There are several major and minor satellite networks offering platforms as a means of bi-directional international connectivity between ATC, entertainment and information services for the aircraft customers they serve.

Meanwhile, there are three major (and several partner) ground facility networks offering platforms as a means of bi-directional regional connectivity between ATC, data services and aircraft. Also, multiple aircraft communicate between themselves on similar frequencies and modes to those used by ground stations.

Satellite Network Platforms

The three major ground based network providers are Rockwell Collins ARINC using ‘Direct’ services for Business Aviation, Honeywell’s Global Data Center (GDC) and SITA. For these ground-based communications, SITA and ARINC work together with respect to VHF and HF frequency allocation and usage.

These major network providers use regional partners to help bring services online and then operate regional ground facilities. Beside satellite communication, and as voice communication transitions into digital data, High Frequency DataLink (HFDL) and VHF DataLink Mode 2 (VDLM2) are taking over as the preferred technology platforms for relaying instructions and messages across the planet.

In 2016, SmartSky Networks plans to emerge as a major phone and 4G LTE wireless network provider for aircraft operators. SmartSky, teaming with Satcom Direct as the service provider, will offer service above 10,000ft using a terrestrial network of air-to-ground (ATG) cell towers, initially within the US, but with an eye on international coverage later. GoGo Biz is an existing ATG provider, in addition to its Iridium services. It offers US coverage and broadband capability for Business and General Aviation aircraft.

Satellite Network Services for Aviation

  • Eutelsat: In-flight Ka Band connectivity partnered with ViaSat.
  • Iridium: Operational, passenger and safety services from cockpit to cabin. Specific programs for Business Aviation.
  • Inmarsat: Operational, passenger and safety services from cockpit to cabin. Specific programs for Business Aviation.
  • Intelsat: C and Ku Band broadband.
  • SES: Full range of services supporting cockpit to cabin requirements.
  • Telesat: C and Ku Band broadband, with Panasonic and ViaSat.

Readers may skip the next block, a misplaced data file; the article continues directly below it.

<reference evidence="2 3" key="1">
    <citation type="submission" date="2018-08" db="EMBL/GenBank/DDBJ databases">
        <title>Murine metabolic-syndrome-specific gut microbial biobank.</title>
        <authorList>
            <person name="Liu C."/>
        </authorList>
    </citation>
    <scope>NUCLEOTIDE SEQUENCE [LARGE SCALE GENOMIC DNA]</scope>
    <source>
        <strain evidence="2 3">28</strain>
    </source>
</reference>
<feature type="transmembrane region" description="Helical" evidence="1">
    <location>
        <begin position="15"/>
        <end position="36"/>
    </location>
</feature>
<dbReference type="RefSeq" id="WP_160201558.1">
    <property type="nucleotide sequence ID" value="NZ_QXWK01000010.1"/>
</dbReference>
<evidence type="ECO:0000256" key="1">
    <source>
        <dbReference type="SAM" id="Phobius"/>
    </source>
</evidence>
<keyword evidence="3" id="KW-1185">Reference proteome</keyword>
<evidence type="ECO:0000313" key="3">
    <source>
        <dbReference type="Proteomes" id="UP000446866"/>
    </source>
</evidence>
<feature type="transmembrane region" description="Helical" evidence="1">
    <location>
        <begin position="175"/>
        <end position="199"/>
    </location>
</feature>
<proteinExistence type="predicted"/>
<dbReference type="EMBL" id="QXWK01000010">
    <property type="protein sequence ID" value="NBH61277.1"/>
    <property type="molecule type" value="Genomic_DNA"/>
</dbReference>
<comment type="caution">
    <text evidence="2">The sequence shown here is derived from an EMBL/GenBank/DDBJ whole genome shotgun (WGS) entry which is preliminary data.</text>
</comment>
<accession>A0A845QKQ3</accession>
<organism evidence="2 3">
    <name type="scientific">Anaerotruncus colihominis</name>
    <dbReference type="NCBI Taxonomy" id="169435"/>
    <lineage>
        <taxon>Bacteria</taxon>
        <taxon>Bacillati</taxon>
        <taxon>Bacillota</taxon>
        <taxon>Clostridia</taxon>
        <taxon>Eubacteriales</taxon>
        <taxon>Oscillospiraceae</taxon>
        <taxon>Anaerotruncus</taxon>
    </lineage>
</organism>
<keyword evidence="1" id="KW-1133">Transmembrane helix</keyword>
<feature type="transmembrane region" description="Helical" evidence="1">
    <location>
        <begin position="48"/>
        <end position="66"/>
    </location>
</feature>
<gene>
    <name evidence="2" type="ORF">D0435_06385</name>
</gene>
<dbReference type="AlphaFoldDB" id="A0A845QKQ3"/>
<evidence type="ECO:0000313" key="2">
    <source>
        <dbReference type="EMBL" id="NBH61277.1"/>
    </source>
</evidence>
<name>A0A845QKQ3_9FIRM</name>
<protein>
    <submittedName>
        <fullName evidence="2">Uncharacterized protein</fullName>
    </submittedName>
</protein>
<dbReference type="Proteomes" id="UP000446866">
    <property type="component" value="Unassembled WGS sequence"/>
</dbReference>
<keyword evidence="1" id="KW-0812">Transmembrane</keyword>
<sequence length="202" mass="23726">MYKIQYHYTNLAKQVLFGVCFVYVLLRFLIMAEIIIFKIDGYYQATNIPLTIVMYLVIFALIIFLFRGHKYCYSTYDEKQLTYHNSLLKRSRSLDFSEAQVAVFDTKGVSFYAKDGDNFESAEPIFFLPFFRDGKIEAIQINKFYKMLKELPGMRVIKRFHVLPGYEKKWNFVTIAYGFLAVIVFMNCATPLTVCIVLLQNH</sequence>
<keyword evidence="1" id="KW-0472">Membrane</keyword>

• Thuraya: L Band and mobile communications services.
  • ViaSat: Ku and Ka Band broadband.
  • XTAR: X Band services mainly for government use.


Network Platform for DataLink

Service Providers

While Rockwell’s ARINC, Honeywell’s GDC and SITA are, in themselves, major ground and space-based service providers, others have emerged to offer a broad range of services. Several providers focus on niche services. For example, ViaSat, with its fast broadband video/internet service, operates a satellite of its own and leases bandwidth from others. This company works directly with business jet operators via its Yonder program.

Remarkably, ViaSat provides the satellite, aircraft avionics and ground network for its fast and reliable internet broadband services broadcast via Ku and Ka band carrier frequencies. Voice and data may be routed through outside service providers such as Satcom Direct.

While some companies own the satellites and provide a partial service, others just offer turnkey solutions.

Companies like Rockwell Collins and Honeywell that do not own satellites engage with operators on many levels, providing the avionics and acting as a service provider. They utilize satellite networks owned and operated by established space technology companies such as Inmarsat or Iridium.

For simplicity, service providers may be split into two main groups. The first group - focused on trip planning - concentrates on providing a variety of services to the aircraft and its crew, both prior to flight and in real time during the flight. The second group covers flight data that address aircraft performance, location, route tracking and recording.

In our previous article we listed no fewer than 18 trip planning service providers. Some of these are well known to all, such as Universal and Boeing’s Jeppesen, offering a wide array of trip services and more. Others may be regionally specific or target their services to a particular operator group.

In that article we also listed nine flight data service providers, many centered on the emerging flight tracking market. Additional providers are emerging. By visiting their competitive websites you may see for yourself the variety and extent of services on offer.

Popular Connectivity Providers

Services

Providers offer different levels of service that may be contracted. Following is an attempt at a comprehensive summary of services by satellite, ground facilities, trip plan, flight data and a few useful tools.

Satellite Services

  • When used for communication, satellites act as the bridge to ADS-C and conduit for voice, text, oceanic clearance & delivery and FANS.
  • When used for information, they provide a link to weather, flight tracking, asset monitoring and emergency locating, and allow a broad avenue for streams of useful data.